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J Bacteriol. 1985 Mar;161(3):967-72.

Role of proton motive force in phototactic and aerotactic responses of Rhodopseudomonas sphaeroides.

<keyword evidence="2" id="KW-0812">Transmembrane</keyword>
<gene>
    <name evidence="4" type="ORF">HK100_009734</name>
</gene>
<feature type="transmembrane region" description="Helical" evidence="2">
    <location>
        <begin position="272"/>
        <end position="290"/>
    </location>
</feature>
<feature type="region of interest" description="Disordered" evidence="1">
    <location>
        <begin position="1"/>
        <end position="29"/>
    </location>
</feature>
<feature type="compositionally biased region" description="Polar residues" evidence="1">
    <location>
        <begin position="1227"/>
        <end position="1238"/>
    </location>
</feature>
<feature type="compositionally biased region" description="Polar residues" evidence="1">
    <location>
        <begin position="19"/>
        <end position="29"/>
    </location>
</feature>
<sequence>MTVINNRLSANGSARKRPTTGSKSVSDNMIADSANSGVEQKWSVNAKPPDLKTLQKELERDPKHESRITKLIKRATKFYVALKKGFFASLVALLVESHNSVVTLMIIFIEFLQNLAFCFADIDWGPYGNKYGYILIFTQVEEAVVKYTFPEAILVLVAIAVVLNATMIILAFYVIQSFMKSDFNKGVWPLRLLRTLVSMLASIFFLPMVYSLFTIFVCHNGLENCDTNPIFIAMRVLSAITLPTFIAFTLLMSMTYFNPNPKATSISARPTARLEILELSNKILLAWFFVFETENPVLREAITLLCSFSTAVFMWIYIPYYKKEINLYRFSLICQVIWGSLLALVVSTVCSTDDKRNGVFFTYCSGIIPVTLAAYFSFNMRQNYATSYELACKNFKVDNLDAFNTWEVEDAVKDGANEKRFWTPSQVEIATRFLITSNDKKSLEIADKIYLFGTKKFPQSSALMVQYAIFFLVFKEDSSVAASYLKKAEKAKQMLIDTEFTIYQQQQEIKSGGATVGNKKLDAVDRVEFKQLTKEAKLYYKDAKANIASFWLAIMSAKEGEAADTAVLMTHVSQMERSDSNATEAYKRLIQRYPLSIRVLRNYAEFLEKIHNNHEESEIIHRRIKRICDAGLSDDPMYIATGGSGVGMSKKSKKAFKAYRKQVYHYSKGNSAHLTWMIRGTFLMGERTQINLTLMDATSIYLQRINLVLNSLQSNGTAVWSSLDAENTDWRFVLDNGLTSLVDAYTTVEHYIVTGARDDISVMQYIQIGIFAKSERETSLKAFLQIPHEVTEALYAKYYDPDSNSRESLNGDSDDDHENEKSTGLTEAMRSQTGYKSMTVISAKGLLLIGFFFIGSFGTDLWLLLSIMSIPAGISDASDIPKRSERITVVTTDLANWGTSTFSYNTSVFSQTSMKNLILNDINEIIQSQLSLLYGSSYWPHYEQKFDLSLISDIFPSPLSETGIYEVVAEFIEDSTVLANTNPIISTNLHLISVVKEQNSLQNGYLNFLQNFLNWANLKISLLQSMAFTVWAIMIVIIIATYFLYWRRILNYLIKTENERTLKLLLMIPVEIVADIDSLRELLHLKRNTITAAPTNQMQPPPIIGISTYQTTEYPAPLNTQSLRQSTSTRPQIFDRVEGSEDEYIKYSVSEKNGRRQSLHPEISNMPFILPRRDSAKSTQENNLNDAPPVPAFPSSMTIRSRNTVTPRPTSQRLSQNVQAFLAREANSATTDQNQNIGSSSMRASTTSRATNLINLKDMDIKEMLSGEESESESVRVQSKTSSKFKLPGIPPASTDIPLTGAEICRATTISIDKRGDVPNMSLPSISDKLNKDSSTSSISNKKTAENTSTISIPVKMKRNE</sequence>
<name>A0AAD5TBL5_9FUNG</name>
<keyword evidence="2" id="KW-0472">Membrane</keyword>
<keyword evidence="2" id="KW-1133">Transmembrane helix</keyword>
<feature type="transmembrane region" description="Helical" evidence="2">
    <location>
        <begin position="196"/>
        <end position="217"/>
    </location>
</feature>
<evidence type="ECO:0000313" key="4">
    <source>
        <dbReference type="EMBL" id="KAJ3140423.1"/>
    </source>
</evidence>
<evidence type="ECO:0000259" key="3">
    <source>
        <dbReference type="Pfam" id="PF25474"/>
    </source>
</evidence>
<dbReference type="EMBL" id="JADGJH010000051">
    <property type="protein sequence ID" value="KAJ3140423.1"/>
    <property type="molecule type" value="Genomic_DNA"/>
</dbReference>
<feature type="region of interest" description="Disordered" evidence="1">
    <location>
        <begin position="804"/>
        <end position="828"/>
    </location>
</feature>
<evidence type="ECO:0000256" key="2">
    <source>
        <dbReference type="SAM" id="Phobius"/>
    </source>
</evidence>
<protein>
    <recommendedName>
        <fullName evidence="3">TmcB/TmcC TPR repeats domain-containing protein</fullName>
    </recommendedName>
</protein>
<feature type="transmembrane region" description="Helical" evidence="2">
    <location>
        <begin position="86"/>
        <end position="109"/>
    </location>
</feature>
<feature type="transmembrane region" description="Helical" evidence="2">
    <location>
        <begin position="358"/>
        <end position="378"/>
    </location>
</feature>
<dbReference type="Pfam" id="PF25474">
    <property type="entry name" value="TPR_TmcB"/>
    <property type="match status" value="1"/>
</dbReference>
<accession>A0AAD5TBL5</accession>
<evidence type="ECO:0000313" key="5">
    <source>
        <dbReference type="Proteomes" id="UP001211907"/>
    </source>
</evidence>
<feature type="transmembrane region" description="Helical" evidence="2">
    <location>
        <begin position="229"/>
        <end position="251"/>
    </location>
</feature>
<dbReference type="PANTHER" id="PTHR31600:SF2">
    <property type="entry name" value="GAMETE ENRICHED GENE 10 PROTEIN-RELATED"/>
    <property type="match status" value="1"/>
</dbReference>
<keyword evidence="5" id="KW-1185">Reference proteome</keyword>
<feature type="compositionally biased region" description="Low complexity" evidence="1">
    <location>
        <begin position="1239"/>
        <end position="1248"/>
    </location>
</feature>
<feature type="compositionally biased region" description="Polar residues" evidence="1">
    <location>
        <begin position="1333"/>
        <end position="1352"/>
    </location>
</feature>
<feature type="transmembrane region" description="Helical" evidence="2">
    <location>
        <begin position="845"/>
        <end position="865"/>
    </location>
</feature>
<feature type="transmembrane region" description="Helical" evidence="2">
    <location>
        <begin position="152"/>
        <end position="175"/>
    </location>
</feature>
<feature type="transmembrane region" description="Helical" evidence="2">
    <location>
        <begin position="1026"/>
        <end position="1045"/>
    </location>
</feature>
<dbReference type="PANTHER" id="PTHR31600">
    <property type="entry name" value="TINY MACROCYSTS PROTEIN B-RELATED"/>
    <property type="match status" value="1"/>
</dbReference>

Rhodopseudomonas sphaeroides grown under nonrigorous anaerobic conditions in the light developed components of a branched respiratory electron transfer chain, and a photosynthetic electron transfer chain. Both respiratory pathways were sensitive to rotenone and high concentrations of cyanide, but oxygen uptake was only partially inhibited by the addition of low concentrations of cyanide or antimycin A. When incubated anaerobically in the dark, R. sphaeroides responded positively to an oxygen gradient in the absence of rotenone. In the presence of rotenone, aerotaxis only occurred when the antimycin A-sensitive branch of the pathway was functioning, although both branches still reduced oxygen. Although there was electron movement along the respiratory chain, aerotaxis only occurred in response to a change in proton motive force. When incubated anaerobically in the light, the movement of R. sphaeroides up a light gradient depended on photosynthetic electron transport. When incubated aerobically, high-intensity actinic illumination inhibited oxygen uptake and aerotaxis. In a low-intensity light gradient the phototactic response was inhibited by oxygen. These results are discussed in relation to the interaction of the electron transfer chains and their roles in controlling tactic responses in R. sphaeroides.

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